# Chapter 8. "Of the Calculation of Irrational Quantities."

### Part I. Section II. Chapter 8. “Of the Calculation of Irrational Quantities.”

326 When it is required to add together two or more irrational quantities, this is to be done, according to the method before laid down, by writing all the terms in succession, each with its proper sign: and, with regard to abbreviations, we must remark that, instead of \(\surd a+\surd a\), for example, we may write \(2\surd a\); and that \(\surd a-\surd a= 0\), because these two terms destroy one another. Thus, the quantities 3 + √2 and 1 + √2, added together, make 4 + 2√2, or 4 + √8; the sum of 5 + √3 and 4 - √3, is 9; and that of 2√3 + 3√2 and √3 - √2, is 3√3 + 2√2.

327 Subtraction also is very easy, since we have only to add the proposed numbers, after having changed their signs; as will be readily seen in the following example, by subtracting the lower line from the upper.

\[\begin{array}{rrrrr} 4&-\surd 2&+2\surd 3&-3\surd 5&+4\surd 6\\ 1&+2\surd 2&-2\surd 3&-5\surd 5&+6\surd 6\\ \hline 3&-3\surd 2&-4\surd 3&+2\surd 5&-2\surd 6 \end{array}\]328 In multiplication, we must recollect that \(\surd a\) multiplied by \(\surd a\) produces \(a\); and that if the numbers which follow the sign \(\surd\) are different, as \(a\) and \(b\), we have \(\surd ab\) for the product of \(\surd a\) multiplied by \(\surd b\). After this, it will be easy to calculate the following examples:

\[\begin{array}{rrrr} 1&+\surd 2&&\\ 1&+\surd 2&&\\ \hline 1&+\surd 2&&\\ &+\surd 2&+2&\\ \hline 1&+2\surd 2&+2&=3+2\surd 2. \end{array}\] \[\begin{array}{rrr} 4&+2\surd 2&\\ 2&-\surd 2&\\ \hline 8&+4\surd 2&\\ &-4\surd 2&-4\\ \hline 8&-4&=4. \end{array}\]329 What we have said applies also to imaginary quantities; we shall only observe farther, that \(\surd -a\) multiplied by \(\surd -a\) produces \(-a\). If it were required to find the cube of -1 + √-3, we should take the square of that number, and then multiply that square by the same number; as in the following operation:

\[\begin{array}{rrrr} -1&+\surd -3&&\\ -1&+\surd -3&&\\ \hline 1&-\surd -3&&\\ &-\surd -3&-3&\\ \hline 1&-2\surd -3&-3&=-2-2\surd -3 \end{array}\] \[\begin{array}{rrrr} -2&-2\surd -3&&\\ -1&+\surd -3&&\\ \hline 2&+2\surd -3&&\\ &-2\surd -3&+6&\\ \hline 2&+6&&=8 \end{array}\]330 In the division of surds, we have only to express the proposed quantities in the form of a fraction; which may be then changed into another expression having a rational denominator; for if the denominator be \(a+\surd b\), for example, and we multiply both this and the numerator by \(a-\surd b\), the new denominator will be \(a^2 - b\), in which there is no radical sign. Let it be proposed, for example, to divide 3 + 2√2 by 1 + √2: we shall first have \(\frac{3+2\surd 2}{1+\surd 2}\); then multiplying the two terms of the fraction by 1 - √2, we shall have for the numerator:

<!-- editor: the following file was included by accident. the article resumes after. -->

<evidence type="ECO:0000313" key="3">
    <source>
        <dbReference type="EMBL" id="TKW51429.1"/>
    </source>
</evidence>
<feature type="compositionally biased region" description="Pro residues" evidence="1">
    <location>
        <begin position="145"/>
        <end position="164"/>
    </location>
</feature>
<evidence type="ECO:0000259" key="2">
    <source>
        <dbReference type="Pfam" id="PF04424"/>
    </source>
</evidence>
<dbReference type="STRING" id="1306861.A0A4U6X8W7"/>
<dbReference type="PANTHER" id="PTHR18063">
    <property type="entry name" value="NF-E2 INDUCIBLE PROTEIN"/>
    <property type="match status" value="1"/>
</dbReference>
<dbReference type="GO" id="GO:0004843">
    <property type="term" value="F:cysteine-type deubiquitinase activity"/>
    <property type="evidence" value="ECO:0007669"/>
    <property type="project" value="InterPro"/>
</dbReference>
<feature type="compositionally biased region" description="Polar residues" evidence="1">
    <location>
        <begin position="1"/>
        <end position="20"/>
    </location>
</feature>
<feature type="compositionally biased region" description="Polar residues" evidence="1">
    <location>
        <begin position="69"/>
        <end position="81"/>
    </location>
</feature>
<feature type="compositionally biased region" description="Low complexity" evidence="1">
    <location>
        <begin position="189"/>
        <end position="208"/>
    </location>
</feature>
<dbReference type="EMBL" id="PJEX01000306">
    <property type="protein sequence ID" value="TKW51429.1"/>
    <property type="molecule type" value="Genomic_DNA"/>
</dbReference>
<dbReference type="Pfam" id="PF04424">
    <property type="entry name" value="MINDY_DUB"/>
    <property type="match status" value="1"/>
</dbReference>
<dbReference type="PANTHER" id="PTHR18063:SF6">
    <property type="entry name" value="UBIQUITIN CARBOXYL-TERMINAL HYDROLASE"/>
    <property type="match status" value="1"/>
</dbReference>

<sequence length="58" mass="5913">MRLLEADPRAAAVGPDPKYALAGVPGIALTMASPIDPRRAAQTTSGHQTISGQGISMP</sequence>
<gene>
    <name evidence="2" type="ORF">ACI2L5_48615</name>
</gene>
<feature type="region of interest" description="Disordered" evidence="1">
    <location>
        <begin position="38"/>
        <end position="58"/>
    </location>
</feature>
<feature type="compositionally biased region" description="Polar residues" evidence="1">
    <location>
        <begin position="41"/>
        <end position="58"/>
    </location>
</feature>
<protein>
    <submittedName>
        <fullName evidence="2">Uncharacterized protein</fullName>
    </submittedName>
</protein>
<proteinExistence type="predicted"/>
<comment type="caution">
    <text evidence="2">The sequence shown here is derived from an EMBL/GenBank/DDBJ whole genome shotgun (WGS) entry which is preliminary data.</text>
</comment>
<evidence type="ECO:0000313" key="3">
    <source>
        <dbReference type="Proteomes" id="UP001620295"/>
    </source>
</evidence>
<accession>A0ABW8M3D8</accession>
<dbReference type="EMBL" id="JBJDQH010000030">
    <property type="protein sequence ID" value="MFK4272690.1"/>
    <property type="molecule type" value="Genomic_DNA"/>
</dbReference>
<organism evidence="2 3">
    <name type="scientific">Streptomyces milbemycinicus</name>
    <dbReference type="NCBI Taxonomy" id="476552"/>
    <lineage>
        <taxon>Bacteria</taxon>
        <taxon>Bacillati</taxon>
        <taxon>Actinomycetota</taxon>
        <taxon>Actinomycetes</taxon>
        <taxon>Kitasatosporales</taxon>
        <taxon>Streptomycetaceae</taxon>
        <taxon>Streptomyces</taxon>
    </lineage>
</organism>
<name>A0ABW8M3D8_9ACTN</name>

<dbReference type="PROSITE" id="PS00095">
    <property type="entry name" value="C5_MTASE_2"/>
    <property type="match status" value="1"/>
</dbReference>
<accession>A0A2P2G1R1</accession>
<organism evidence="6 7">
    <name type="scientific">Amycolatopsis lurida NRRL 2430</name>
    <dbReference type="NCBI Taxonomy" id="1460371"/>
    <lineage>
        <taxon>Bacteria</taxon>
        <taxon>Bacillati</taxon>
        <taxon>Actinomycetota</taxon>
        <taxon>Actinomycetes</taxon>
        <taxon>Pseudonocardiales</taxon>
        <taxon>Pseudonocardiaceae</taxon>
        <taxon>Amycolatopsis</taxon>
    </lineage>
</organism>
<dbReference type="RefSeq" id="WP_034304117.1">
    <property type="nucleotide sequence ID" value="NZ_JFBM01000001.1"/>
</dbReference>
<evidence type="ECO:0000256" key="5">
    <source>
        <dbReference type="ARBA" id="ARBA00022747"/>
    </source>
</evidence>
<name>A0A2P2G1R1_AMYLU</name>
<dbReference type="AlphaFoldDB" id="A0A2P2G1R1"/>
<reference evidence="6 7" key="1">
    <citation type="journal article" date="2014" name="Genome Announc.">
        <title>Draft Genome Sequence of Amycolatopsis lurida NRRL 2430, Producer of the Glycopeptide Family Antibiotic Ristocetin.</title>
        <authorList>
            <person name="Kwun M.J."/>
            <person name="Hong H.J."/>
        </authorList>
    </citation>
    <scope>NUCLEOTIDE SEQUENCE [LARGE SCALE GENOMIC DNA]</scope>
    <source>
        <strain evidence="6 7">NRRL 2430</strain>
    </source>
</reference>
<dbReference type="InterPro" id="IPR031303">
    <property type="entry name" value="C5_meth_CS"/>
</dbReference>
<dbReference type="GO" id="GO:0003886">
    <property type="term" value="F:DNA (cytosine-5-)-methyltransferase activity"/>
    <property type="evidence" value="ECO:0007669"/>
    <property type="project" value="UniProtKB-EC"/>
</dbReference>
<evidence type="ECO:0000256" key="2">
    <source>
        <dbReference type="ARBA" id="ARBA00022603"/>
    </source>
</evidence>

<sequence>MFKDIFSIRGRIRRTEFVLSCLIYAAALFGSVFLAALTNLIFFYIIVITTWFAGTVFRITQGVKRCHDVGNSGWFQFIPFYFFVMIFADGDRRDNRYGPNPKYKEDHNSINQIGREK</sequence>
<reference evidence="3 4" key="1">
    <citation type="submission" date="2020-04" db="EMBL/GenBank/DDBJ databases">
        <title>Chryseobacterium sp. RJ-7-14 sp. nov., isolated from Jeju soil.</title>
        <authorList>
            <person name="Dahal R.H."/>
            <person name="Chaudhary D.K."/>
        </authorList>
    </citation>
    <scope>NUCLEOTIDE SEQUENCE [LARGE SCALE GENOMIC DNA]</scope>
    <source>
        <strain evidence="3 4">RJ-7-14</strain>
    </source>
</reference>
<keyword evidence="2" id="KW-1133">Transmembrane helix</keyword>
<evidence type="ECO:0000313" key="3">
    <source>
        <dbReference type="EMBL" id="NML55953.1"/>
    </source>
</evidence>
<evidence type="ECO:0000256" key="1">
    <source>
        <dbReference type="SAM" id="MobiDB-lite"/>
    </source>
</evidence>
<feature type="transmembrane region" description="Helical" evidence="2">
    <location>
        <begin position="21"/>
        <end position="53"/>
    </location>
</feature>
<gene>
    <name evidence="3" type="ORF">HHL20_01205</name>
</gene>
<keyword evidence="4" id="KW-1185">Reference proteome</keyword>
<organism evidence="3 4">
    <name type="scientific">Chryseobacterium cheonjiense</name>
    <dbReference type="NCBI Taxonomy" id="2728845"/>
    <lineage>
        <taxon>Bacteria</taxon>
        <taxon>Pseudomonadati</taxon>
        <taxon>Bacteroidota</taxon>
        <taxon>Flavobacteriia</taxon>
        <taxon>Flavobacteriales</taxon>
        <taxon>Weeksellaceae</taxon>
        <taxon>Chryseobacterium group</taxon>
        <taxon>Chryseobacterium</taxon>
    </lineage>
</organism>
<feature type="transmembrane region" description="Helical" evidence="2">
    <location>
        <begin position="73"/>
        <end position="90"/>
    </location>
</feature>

\[\begin{array}{rrrr} 3&+2\surd 2&&\\ 1&-\surd 2&&\\ \hline 3&+2\surd 2&&\\ &-3\surd 2&-4&\\ \hline 3&-\surd 2&-4&=-\surd 2-1; \end{array}\]and for the denominator:

\[\begin{array}{rrrr} 1&+\surd 2&&\\ 1&-\surd 2&&\\ \hline 1&+\surd 2&&\\ &-\surd 2&-2&\\ \hline 1&&-2&=-1. \end{array}\]Our new fraction therefore is \(\frac{-\surd 2-1}{-1}\); and if we again multiply the two terms by -1, we shall have for the numerator √2 + 1, and for the denominator +1. Now, it is easy to show that √2 + 1 is equal to the proposed fraction \(\frac{3+2\surd 2}{1+\surd 2}\); for √2 + 1 being multiplied by the divisor 1 + √2, thus,

\[\begin{array}{rrrr} 1&+\surd 2&&\\ 1&+\surd 2&&\\ \hline 1&+\surd 2&&\\ &+\surd 2&+2&\\ \hline 1&+2\surd 2&+2&=3+2\surd 2. \end{array}\]Another example. Let 8 - 5√2 be divided by 3 - 2√2. This, in the first instance, is \(\frac{8-5\surd 2}{3-2\surd 2}\); and multiplying the two terms of this fraction by 3 + 2√2, we have for the numerator,

\[\begin{array}{rrrr} 8&-5\surd 2&&\\ 3&+2\surd 2&&\\ \hline 24&-15\surd 2&&\\ &+16\surd 2&-20&\\ \hline 24&+\surd 2&-20&=4+\surd 2; \end{array}\]and for the denominator,

\[\begin{array}{rrrr} 3&-2\surd 2&&\\ 3&+2\surd 2&&\\ \hline 9&-6\surd 2&&\\ &+6\surd 2&-8&\\ \hline 9&&-8&=1. \end{array}\]Consequently, the quotient will be 4 + √2. The truth of this may be proved, as before, by multiplication; thus,

\[\begin{array}{rrrr} 4&+\surd 2&&\\ 3&-2\surd 2&&\\ \hline 12&+3\surd 2&&\\ &-8\surd 2&-4&\\ \hline 12&-5\surd 2&-48&=8-5\surd 2. \end{array}\]331 In the same manner, we may transform irrational fractions into others, that have rational denominators. If we have, for example, the fraction \(\frac{1}{5-2\surd 6}\), and multiply its numerator and denominator by 5 + 2√6, we transform it into this, \(\frac{5+2\surd 6}{1}=5+2\surd 6\); in like manner, the fraction \(\frac{2}{-1+\surd -3}\) assumes this form, \(\frac{2+2\surd -3}{-4}=\frac{1+\surd -3}{-2}\); also

\[\frac{\surd 6 + \surd 5}{\surd 6 - \surd 5}=\frac{11+2\surd 30}{1} =11+2\surd 30.\]332 When the denominator contains several terms, we may, in the same manner, make the radical signs in it vanish one by one. Thus, if the fraction \(\frac{1}{\surd 10 - \surd 2 - \surd 3}\) be proposed, we first multiply these two terms by √10 + √2 + √3, and obtain the fraction \(\frac{\surd 10 + \surd 2 + \surd 3}{5-2\surd 6}\); then multiplying its numerator and denominator by 5 + 2√6, we have 5√10 + 11√2 + 9√3 + 2√60.

#### Editions

- Leonhard Euler.
*Elements of Algebra*. Translated by Rev. John Hewlett. Third Edition. Longmans, Hurst, Rees, Orme, and Co. London. 1822. - Leonhard Euler.
*Vollständige Anleitung zur Algebra. Mit den Zusätzen von Joseph Louis Lagrange.*Herausgegeben von Heinrich Weber. B. G. Teubner. Leipzig and Berlin. 1911. Leonhardi Euleri Opera omnia. Series prima. Opera mathematica. Volumen primum.